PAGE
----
Going the Distance with Swagger to Spare | Friendly Wheels | Issue 98

Posted on Thursday September 3, 2015

Going the Distance with Swagger to Spare

Friendly Wheels, Issue 98
April 2016

With Hunter and Braden Gandee of Temperance, Mich.

It’s not uncommon for a young boy to see his big brother as a hero, but for Hunter and Braden Gandee, the feeling is mutual.

Like many brothers, Hunter, 16 , and Braden 9, share a passion for sports. But it was their close bond that led them on an amazing journey together. 

Braden was born with cerebral palsy, which causes muscle weakness and limited mobility. After seeing his brother’s daily struggles, Hunter wanted to raise awareness for cerebral palsy and help others understand the challenges Braden faces. 

In June 2014, Hunter and Braden set our on a 40-mile walk from their hometown Temperance, Mich. to the University of Michigan while Hunter carried Braden on his back. They named their adventure The Cerebral Palsy Swagger.

“We wanted a catchy name that would not only define our project, but also stick in people’s minds,” Hunter said. “Swagger is to walk with an attitude or purpose, and that’s exactly what we were trying to do.”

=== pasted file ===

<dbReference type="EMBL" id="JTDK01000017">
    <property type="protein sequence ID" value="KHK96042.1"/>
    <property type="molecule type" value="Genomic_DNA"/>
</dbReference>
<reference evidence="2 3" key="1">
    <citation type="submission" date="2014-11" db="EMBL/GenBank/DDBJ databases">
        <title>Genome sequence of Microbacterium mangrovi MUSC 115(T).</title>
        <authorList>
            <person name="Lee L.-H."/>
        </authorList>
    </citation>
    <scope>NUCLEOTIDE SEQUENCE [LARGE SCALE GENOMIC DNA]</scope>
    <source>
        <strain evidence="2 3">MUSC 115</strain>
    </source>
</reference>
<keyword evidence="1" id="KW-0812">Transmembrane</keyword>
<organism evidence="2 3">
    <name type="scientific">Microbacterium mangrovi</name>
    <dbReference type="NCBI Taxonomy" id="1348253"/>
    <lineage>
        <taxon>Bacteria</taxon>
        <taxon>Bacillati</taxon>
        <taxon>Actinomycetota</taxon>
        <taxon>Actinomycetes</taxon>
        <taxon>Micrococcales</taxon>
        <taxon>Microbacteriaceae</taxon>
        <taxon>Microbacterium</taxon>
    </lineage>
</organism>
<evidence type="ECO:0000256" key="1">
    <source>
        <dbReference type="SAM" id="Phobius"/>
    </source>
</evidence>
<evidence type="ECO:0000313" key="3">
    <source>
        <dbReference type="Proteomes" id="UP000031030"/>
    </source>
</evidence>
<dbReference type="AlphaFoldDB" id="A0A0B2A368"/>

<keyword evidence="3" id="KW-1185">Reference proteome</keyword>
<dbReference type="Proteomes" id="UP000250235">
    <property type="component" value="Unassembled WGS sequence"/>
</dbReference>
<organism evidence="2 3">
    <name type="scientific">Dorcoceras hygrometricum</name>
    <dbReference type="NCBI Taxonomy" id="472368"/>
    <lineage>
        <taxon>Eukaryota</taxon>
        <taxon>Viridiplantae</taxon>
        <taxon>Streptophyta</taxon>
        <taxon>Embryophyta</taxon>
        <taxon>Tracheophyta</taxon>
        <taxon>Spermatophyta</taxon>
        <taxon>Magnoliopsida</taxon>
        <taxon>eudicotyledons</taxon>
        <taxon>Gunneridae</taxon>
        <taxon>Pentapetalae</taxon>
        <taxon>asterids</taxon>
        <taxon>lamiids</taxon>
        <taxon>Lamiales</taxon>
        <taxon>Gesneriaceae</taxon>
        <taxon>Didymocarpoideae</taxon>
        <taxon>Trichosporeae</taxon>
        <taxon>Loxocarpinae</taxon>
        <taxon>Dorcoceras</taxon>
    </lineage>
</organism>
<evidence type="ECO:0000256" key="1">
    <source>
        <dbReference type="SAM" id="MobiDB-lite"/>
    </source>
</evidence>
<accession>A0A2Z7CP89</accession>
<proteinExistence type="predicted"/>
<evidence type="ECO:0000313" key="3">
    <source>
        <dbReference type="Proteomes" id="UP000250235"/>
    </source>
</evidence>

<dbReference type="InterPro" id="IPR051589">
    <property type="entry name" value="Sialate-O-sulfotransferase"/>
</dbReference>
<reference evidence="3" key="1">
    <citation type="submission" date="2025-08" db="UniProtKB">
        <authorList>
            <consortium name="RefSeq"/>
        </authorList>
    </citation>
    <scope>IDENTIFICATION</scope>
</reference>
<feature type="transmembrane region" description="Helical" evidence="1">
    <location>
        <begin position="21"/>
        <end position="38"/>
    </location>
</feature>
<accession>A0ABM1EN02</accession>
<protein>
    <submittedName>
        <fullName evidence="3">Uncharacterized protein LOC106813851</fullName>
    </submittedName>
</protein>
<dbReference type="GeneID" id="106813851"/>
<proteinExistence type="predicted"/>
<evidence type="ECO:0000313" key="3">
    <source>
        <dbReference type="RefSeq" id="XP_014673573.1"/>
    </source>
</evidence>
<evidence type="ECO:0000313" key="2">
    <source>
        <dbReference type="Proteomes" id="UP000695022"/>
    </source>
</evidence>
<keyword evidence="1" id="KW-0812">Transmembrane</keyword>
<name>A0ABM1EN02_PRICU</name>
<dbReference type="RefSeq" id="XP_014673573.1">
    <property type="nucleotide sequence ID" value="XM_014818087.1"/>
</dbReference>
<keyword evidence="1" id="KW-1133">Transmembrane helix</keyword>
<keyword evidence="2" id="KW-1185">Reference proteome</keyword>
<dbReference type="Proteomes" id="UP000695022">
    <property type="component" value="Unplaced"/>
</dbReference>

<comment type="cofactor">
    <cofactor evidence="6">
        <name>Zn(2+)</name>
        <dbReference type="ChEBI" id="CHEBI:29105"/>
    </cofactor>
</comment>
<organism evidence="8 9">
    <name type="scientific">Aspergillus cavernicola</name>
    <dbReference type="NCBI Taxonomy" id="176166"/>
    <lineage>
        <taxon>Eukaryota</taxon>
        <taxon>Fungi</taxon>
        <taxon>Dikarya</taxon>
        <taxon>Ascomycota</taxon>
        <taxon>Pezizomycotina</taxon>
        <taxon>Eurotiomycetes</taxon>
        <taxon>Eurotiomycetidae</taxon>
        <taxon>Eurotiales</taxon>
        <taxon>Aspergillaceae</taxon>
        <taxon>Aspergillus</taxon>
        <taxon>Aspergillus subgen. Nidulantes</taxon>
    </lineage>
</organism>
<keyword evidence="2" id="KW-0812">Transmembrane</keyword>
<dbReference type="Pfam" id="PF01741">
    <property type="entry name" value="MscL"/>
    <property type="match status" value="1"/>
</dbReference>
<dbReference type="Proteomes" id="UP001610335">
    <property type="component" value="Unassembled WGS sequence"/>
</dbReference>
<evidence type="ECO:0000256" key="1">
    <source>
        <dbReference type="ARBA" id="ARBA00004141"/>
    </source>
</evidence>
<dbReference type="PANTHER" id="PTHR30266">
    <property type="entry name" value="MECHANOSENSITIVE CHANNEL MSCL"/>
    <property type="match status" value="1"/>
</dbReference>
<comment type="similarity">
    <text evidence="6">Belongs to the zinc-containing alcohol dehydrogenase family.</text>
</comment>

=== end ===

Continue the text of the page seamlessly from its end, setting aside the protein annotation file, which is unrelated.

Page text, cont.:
After successfully completing the initial 40-mile trek in two days, the brothers set out on a 57-mile walk in June 2015. “We took a slightly different route to reach new towns, but the goal was the same — to continue to raise awareness for cerebral palsy,” Hunter said.

To the boys’ surprise, people started sending donations of support, eventually totaling over $200,000. After considering how they might use the funds, they decided to build an accessible playground for Braden’s school.

With the support of volunteers, the impressive accessible playground was completed in October 2015. The new playground has accessible equipment and a rubberized surface that’s easy to maneuver with Braden’s walker. 

Hunter has received numerous awards for his achievements, including Presidential Service Award and Sports Illustrated’s 2015 High School Athlete of the Year. Throughout the process, he has remained humble and keeps moving forward. 

“We are an average family just like everyone else, and we believe anyone can create a project to impact and improve their community,” Hunter said. “All it takes is a dream, support, and courage to follow through.”

The brothers are now planning a third Cerebral Palsy Swagger walk on April 20th, with plans to walk a whopping 111 miles in five days. To follow their journey, check out the Cerebral Palsy Swagger Facebook page for updates — we can’t wait to see what’s next for this inspiring pair!

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